In the media

Diamond investor confidence needs rebuilding - DiamondCorp

13 March 2013

Author: Martin Creamer

DiamondCorp operates the Lace mine in South Africa’s Free State province.

Named after the celebrated Randlord, Dale Lace. The mine is renowned for its coloured stones.
“If we start delivering on our promises, then confidence will return,” former journalist Loudon told the conference.
As soon as juniors began under-promising and over-delivering, value would return and investors would continue to back diamond projects.
With all the value destruction that had occurred and the inherent banking risks in diamond financing, it was unsurprising that traditional banks were reluctant to finance new diamond mine developments.
However, if the project economics were sufficiently robust, and if the mining fundamentals were place, then alternative funding sources were available.
In South Africa, the Industrial Development Corporation (IDC) was a good source of funding.
In DiamondCorp’s case, the State-owned IDC had provided R220-million of project financing and Tiffany had loaned the company $6-million for eight years at 9% interest.
There were no repayments for the first three years, allowing time for positive cash flow to build up.
In return, Tiffany had the right to purchase all diamonds from Lace which met the quality standards to produce Tiffany-quality polished diamonds.
These purchases would be made on commercial terms and represented the equivalent of a right of first refusal.
Special stones and diamonds that did not meet the Tiffany standard were excluded from the agreement.
“We view this form of offtake financing as a win-win arrangement,” Loudon told the conference, adding that there was little that bankers or investors hated more than losing money.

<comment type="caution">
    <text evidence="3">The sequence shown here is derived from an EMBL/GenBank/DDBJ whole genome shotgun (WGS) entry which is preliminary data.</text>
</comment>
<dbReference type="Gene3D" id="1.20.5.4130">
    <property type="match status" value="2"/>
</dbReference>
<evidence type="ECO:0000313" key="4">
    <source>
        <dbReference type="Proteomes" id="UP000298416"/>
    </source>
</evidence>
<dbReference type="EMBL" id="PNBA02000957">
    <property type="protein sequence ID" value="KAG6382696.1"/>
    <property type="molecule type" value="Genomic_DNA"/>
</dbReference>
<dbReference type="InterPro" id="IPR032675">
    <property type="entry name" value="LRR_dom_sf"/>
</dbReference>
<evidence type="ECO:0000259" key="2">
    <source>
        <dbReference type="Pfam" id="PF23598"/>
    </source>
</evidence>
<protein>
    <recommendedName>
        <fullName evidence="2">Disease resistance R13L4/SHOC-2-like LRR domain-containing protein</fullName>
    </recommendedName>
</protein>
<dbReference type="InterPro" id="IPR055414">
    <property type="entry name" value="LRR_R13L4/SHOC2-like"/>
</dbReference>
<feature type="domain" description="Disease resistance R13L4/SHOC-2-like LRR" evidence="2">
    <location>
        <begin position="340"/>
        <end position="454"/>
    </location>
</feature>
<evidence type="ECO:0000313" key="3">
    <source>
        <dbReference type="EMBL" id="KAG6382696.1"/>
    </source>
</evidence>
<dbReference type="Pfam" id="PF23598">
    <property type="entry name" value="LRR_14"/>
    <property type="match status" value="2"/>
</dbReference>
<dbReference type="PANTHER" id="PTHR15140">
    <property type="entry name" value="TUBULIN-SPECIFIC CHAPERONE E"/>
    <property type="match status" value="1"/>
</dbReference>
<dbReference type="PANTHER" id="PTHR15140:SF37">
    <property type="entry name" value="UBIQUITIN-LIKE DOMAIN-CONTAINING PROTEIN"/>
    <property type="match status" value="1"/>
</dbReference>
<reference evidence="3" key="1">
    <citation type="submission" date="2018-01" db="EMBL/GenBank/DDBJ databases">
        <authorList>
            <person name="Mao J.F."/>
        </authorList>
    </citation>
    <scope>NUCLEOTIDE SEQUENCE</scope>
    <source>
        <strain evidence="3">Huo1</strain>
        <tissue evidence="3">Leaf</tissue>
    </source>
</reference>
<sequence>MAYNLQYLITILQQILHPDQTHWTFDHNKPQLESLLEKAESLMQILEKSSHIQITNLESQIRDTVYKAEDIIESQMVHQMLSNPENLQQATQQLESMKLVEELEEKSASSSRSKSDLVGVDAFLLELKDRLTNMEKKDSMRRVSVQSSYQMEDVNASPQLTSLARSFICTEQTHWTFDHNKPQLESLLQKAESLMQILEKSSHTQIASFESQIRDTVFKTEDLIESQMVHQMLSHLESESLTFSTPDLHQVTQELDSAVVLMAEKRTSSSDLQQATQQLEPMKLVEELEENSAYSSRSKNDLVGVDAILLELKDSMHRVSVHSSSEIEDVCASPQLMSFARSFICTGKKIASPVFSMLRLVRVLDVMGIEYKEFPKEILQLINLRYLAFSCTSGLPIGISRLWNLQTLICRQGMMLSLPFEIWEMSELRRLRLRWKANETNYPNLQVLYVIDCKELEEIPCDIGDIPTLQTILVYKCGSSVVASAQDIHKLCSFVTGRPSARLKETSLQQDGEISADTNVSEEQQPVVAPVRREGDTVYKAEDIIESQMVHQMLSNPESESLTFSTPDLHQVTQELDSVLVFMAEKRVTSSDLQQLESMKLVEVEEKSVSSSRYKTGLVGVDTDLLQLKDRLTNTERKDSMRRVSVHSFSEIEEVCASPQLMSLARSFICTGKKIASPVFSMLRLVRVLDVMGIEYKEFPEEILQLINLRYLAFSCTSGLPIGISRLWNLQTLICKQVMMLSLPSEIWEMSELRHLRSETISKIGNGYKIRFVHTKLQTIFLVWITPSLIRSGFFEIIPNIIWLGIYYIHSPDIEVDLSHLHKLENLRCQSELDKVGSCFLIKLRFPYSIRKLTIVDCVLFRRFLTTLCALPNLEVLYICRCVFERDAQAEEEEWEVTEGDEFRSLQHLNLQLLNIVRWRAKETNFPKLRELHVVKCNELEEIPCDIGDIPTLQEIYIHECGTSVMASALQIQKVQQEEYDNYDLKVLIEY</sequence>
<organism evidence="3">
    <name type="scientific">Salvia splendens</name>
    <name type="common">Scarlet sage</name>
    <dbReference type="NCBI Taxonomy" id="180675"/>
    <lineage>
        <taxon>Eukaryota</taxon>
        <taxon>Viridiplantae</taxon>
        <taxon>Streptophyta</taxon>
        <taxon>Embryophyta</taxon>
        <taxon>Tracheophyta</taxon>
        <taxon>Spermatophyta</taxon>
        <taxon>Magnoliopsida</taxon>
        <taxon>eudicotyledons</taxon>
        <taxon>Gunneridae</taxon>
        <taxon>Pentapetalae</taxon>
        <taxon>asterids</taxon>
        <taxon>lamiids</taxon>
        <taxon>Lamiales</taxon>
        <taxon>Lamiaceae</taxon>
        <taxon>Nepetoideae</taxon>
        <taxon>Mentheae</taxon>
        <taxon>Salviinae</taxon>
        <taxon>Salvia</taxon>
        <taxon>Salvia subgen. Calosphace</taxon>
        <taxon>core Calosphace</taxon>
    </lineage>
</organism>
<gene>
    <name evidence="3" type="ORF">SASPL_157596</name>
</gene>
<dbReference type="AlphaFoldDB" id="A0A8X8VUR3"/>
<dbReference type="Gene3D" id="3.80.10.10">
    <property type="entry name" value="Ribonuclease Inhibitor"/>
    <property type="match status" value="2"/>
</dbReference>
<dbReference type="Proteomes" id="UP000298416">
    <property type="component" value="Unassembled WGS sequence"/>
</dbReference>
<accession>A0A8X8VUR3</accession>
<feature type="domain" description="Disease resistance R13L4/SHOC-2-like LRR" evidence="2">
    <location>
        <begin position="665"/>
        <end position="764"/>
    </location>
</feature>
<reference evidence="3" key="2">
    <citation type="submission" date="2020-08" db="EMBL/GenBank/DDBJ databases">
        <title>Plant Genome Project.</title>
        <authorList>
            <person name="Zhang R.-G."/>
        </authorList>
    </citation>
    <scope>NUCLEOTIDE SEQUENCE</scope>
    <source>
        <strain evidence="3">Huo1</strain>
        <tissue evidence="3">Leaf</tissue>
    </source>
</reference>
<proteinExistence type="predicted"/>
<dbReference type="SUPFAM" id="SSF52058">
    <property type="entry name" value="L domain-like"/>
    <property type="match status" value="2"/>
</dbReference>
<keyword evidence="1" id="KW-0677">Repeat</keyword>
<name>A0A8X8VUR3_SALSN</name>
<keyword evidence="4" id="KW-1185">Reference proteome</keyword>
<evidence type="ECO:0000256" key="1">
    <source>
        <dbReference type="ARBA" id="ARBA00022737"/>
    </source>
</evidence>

But in the past 18 months, there had been widespread destruction of shareholder value across the sector.
Junior and major mining companies across all commodities had made large write-downs on their investments.
He flashed a list of 2011 mining initial public offerings onto a screen, which exposed a sea of red ink.
Eighty per cent of the companies were trading below their listing price.
“Little wonder that investors prefer to put their money into Bidvest or Shoprite,” Loudon said.
The situation was serious for the mining industry as a whole, as it had a knock-on effect for consultants and suppliers, as exploration and development was wound down in the face of increasingly scarce capital.
“We must return to mining fundamentals. We must focus on our core competencies. We must seek out alternative financing sources. But above all, we must rebuild investor confidence,” he reiterated.
Funding of marginal projects had to stop.
The Lace mine produced around 800 000 ct at an average grade of 16 ct for every 100 tons from 1900 to 1931.
DiamondCorp has treated 1.3-million tons of its tailings and recovered another 7 ct for every 100 tons.
Lace was shut down when diamond prices crashed in the Great Depression, and kept shut by De Beers from 1939.
The pipe had an 85% gem content, produced quality white stones and had a potential for vivid pinks and purple diamonds.
Historically, it produced up to a 122 ct stone and had recovered up to a 35 ct from the dumps.
The project generated $179-million of after-tax cash flow at a healthy internal rate of return of 65%, using current diamond prices and a discount rate of 10%. 
Operating margins were more than 50% at current prices and production would be an eventual 550 000 ct a year.
But even with such strong project economics, financing had been a struggle.
Lesser projects were going to find it difficult to win banker support.
Yet the diamond business continued to be a good one in which demand was forecast to outstrip supply.
But he urged diamond juniors to refrain from wishful thinking when working out revenue and cost assumptions.
“We’ve seen a 3% compound yearly growth in diamond prices in the past 30 years and, in all likelihood, the future outlook for prices will be strong,” he added.

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